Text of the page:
This post is mostly about a recent event in a community in Salvador, the capital city of the state of Bahia, which I began to study in 2006. Bairro da Paz is an irregular settlement with a population of 60,000 residents, formed by a land invasion during the last years of military rule. The remarkable … Continue reading Calling police to account in Bairro da Paz
Canalha is a Portuguese word that means "scoundrel" when applied to an individual and "rabble" or "riffraff" when applied to a group. Senator Tancredo Neves, the grandfather of Aécio Neves, shouted it thee times in the direction of Senator Auro Moura Andrade, after Andrade falsely claimed in the plenary session of April 2, 1964, that President … Continue reading Canalha! Canalha! Canalha!
The legal farce of the impeachment of Dilma Rousseff is set to continue a little while longer. Her defence team has appealed to the Supreme Court for the decision of the Senate to be annulled and Michel Temer returned to his prior status as interim president pending a final decision. It is difficult to imagine … Continue reading Postscript on the Brazilian coup
The extended process of impeaching President Dilma Rousseff came to its inevitable end yesterday with her removal from office, by a majority of 61 votes for to 20 against, in the Senate, whose members act as the final jury in impeachment cases in a session presided over by the President of the Supreme Court. Minister … Continue reading Brazil’s uncertain future
During a recent visit to Buenos Aires, I visited the site of the former Navy School of Mechanics (ESMA), used as a clandestine torture and extermination centre under the last Argentine military dictatorship (1976-1983). The government of Néstor Kirchner turned the ESMA into an educational facility dedicated to the memory of the victims of the … Continue reading Nunca más?
One of the most influential groups in the most reactionary congress in Brazilian history is the Rural Lobby (Bancada Ruralista), which represents the interests of large landowners and commercial farmers. In Brazil large landowner means very large indeed, with some families controlling holdings the size of Wales. But even the more modestly endowed members of … Continue reading Brazilian anthropology under attack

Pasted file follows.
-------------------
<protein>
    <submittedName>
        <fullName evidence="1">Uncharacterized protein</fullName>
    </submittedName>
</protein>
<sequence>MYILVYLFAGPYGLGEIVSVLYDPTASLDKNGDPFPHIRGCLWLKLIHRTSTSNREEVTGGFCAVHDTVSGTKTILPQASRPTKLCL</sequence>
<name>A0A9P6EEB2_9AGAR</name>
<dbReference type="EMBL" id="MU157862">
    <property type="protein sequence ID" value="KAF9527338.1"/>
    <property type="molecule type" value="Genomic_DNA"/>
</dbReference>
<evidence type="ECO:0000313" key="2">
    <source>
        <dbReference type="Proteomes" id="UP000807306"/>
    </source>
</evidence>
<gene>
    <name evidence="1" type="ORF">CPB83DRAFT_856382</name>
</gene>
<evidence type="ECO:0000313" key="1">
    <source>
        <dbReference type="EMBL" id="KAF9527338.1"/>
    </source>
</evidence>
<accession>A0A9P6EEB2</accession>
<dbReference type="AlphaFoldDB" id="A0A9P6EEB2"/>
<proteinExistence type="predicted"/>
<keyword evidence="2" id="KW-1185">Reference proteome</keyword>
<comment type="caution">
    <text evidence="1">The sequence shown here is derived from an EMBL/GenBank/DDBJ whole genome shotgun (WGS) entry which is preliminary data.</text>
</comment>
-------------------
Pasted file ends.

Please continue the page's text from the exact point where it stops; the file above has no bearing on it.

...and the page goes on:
It is now some time since I last reported on developments in the Mexican state of Michoacán, so here is a note on what remains, overall, a less than happy panorama. The new state government that entered office in October 2015, headed by Silvano Aureoles of the PRD, promised to get a firm grip on … Continue reading Michoacán: an update
The interim federal government headed by Michel Temer of the PMDB has now responded to the declaration of a state of financial catastrophe by the heavily indebted state government of Rio de Janeiro, which has been in the hands of the PMDB since 2003. It has provided a 2.9 billion reais emergency cash injection. This … Continue reading The Olympics and Rio’s crisis
Yesterday's general election in Spain has delivered a very different result to that predicted by the polls, although it is less surprising that it has replicated the indecisive result of last year. The election not only failed to deliver any single party a majority, but once again made the formation of any government dependent on … Continue reading The left fails in Spain
I returned from Brazil to the UK to vote in the referendum, and now find myself observing another crisis. It may well eventually lead to the breakup of the United Kingdom, given the large majority in favour of remaining in Europe in Scotland and the prospect of a second referendum on Scottish independence. Ironically, to … Continue reading Initial reflections on Brexit